Contributor Spotlight: Leland Seese

“Time Travel,” “The Fourth Madness,” and “Merely Human” by Leland Seese  appeared in Issue 22 and can be read here.

We’d love to hear more about “The Fourth Madness.”

“The Fourth Madness” grew out of two impulses that seem to guide many of the poems I have been writing: an effort to express the way that a kind of mystical reality can randomly rise to consciousness when we are going about mundane things; and a blending of pop culture with philosophical or theological themes. 

In this case, I have tried to highlight these impulses by playing on the Fourth of July and a phrase from Plato’s Phaedrus, — “the fourth madness” by which Socrates describes divine inspiration. The Beach Boys reference locates the epiphany in a rather standard-issue 20th century white teenager’s suburban bedroom.

What was the most difficult part of this poem?

I have read comments by poets I greatly admire (Marie Howe, for example), describing how they start with something like embarrassingly bad diary or journal entries, then work and work and work to shape them into poems. That was my experience with this poem. 

I am greatly indebted to poet and writer Kate Lucas, who has been working with me for much of the past year (and whose poem “Quantum Physics on the Radio” was my introduction to Sequestrum).

Recommend a book for us which was published within the last decade.

If it’s poetry, I would choose Ada Limon’s The Carrying. She and her mentor, Philip Levine, are major influences on my efforts to write poetry.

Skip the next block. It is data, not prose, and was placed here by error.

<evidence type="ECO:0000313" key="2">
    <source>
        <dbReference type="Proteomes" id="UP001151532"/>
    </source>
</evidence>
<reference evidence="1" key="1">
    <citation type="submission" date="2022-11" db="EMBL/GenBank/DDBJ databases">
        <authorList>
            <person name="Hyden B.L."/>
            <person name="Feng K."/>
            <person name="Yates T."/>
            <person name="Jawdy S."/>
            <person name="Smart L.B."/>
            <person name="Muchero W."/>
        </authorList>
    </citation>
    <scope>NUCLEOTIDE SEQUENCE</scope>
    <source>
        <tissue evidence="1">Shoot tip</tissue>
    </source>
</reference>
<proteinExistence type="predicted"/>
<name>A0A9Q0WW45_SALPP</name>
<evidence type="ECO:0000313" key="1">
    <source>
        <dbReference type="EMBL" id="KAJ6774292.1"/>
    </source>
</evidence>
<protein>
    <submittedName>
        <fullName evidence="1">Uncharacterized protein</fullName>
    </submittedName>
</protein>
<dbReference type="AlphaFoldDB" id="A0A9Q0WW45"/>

If it’s fiction, I am addicted to murder mysteries, especially those that use the genre to go deep into the human mind and heart, or to comment on political and social issues. Dostoevsky’s Crime and Punishment tops this list for me. But in recent years, the Icelandic novelist Arnaldur Indridason’s Jar City would be my recommendation.

If you could have a drink with any living author, who would it be? Why?

Li Young Lee. His poems, such as the well-known “Persimmons”, do what I mention above — reveal the mystical in the midst of the ordinary — as deftly as a master magician’s trick. In awe of Lee’s mastery, I find myself thinking, “How on earth does he do it?”

What are you working on now? What’s next?

I have begun to assemble my first chapbook to send out to contests. I hope to have it ready in the next few months.

I like to tell my wife that the National Book Award is next for me. That fantasy keeps me going when I get discouraged!

Our thanks to Leland for taking the time to answer a few questions and share his work. Read Leland’s poems “Time Travel,” “The Fourth Madness,” and “Merely Human” here:


Leland Seese’s poems appear in Juked, The MacGuffin, The Stonecoast Review, and many other journals. He and his wife live in Seattle with a revolving cast of foster, adopted, and bio children.